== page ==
The small-ball Miami Heat struggled to stop Anthony Davis and the Los Angeles Lakers in Game 1 of the 2020 NBA Finals. The Lakers coasted to a 118-96 victory, but led by as many as 32 points in a difficult opening game in which the Heat lost Goran Dragic (foot) and Bam Adebayo (shoulder).

Anthony Davis LA Lakers Miami Heat Game 1 NBA Finals
Anthony Davis of the Los Angeles Lakers dunks against the Miami Heat in Game 1 of the NBA Finals. (Image: Mark J. Terrill/AP)

Davis led all scorers with 34 points. LeBron James missed a triple-double by one assist with 25 points, 13 rebounds, and nine assists.

Once the Heat lost Dragic to a torn plantar fascia in the second quarter, the wheels fell off the bus without their leading scorer and deep threat.

Jimmy Butler led the Heat with 23 points. He sprained his ankle at the end of the second quarter, but gutted out the rest of the game.

Kendrick Nunn added 18 points off the bench for the Heat while replacing Dragic. If Dragic is unable to go in Game 2, Nunn will get tapped to start.

Unstoppable AD

Davis busted heads on both ends of the court, which is why the Lakers worked out a blockbuster deal to acquire him. Miami’s defenders couldn’t slow him down. On the defensive end, he caused havoc in the paint and on the boards.

LeBron led everyone with 13 rebounds, Davis pulled down nine boards, and Dwight Howard added eight in only 15 minutes of action. Even Kyle Kuzma added eight rebounds off the bench.

“The Lakers set the tenor, the tone, the force, the physicality, for the majority of the game and they just took control and we weren’t able to get it back,” said Miami heat coach Erik Spoelstra.

The Lakers out-rebounded the Heat 54-36 and owned the glass. Pat Riley once said, “No rebounds, no rings.”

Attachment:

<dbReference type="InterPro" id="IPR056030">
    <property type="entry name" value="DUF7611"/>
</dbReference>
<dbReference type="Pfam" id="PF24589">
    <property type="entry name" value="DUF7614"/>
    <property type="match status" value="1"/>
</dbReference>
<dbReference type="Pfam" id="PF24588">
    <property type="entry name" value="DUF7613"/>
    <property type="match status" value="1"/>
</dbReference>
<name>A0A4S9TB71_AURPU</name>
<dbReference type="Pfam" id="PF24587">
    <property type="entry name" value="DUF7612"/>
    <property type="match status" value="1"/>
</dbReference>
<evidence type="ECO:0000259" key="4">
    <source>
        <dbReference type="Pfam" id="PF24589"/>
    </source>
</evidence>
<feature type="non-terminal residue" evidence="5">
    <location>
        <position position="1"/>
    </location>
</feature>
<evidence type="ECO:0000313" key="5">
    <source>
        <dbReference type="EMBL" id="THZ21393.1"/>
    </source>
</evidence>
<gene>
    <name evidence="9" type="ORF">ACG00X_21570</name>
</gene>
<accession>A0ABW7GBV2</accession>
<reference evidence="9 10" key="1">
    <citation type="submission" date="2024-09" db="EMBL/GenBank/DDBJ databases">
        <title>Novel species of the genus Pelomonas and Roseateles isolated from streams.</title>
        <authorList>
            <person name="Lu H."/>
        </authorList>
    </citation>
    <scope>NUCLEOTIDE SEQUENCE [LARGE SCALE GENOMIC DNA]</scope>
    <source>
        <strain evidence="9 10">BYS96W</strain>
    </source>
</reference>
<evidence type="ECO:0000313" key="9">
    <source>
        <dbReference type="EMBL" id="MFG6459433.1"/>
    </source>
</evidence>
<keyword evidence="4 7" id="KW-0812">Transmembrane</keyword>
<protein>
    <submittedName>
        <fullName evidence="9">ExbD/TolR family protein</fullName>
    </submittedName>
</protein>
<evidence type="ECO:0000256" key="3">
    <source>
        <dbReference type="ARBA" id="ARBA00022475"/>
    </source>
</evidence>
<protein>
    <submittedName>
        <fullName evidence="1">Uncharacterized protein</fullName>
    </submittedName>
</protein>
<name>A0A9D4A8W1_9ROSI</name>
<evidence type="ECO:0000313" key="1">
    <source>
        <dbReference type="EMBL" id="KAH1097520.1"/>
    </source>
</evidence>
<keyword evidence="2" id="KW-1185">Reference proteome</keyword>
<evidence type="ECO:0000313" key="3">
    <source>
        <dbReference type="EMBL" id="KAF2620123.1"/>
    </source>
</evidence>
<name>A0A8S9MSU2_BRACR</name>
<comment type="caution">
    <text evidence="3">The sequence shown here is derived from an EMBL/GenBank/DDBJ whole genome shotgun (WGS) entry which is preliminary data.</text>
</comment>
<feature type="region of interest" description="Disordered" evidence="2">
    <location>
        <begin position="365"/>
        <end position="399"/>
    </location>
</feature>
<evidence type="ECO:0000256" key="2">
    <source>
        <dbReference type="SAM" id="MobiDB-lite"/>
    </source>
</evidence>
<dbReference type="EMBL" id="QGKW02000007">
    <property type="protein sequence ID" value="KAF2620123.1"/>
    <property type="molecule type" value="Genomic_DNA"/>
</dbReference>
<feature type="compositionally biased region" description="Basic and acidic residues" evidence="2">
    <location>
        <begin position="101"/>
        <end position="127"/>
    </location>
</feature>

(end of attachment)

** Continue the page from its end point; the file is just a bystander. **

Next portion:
Sizzling Start, Ugly Everywhere Else

The Heat got off to a hot start in the first quarter and led 23-10 after a 13-0 spurt. As the cliche goes — it was all downhill from there. The Lakers outscored the Heat 21-5 to close out the quarter with a three-point lead.

“You have to get a feel for how hard Miami plays,” explained LeBron. “They smacked us in the mouth and we got a sense of that. From that moment when it was 23-10, we started to play to our capabilities.”

With their dual playmakers, the Lakers started to pull away in the second quarter. By halftime, they led by 17 points.

“They have guys at the point of attack in LeBron and Davis that are going to break your defense down, can make plays over the top,” said Spoelstra. “You have to be extremely disciplined and stay with it. There was [sic] too many times that they got us out of our typical things that we do.”

Once the Heat lost Adebayo in the third quarter, they were toast as the Lakers opened up a 30-point lead.

Miami’s sharpshooting threats, Duncan Robinson and Tyler Herro, combined for just 2-for-11 from 3-point land. Robinson went scoreless, but Herro finished with 14 points, mostly in garbage time.

Banged-Up Heat

The Heat utilized small ball to perfection to reach the NBA Finals. The Lakers took the floor with an obviously taller lineup (Dwight Howard and Davis starting in their frontline), but the Heat were undeterred despite the height disadvantage. They actually smoked the bigger lineup at the onset.

When Dragic went down, the Lakers started their run. The Heat’s shooters went cold, failed to slow down the Lakers’ transition game, and fell into a deep hole.

Against the Boston Celtics in the Eastern Conference Finals, the Heat rallied back multiple times after being down by double digits in the third quarter. However, the Heat struggled to jump-start their offense in the third quarter against LA. The Lakers were the ones who came out of the locker room all fired up after halftime.

Davis and company held Adebayo to just eight points on 2-for-8 from the floor before he exited the game with the shoulder injury.

Adebayo’s status for Game 2 is currently unknown.

After the game, Shams Charania of The Athletic confirmed that Dragic tore the plantar fascia in his left foot.

“We know how much he wants to win, how much he wants to go to war and battle with us,” said Butler. “And obviously, we love him for that and we want him out there with us. But whatever the docs tell him to do, that’s what he’s got to do. He’s got to take care of himself first.”

That’s a nasty and painful injury that could take months to heal. He could miss a couple of games, but who knows if he tries to play through the pain with a cortisone shot.

“He’s as tough as anybody, and it’s the Finals,” said Spoelstra.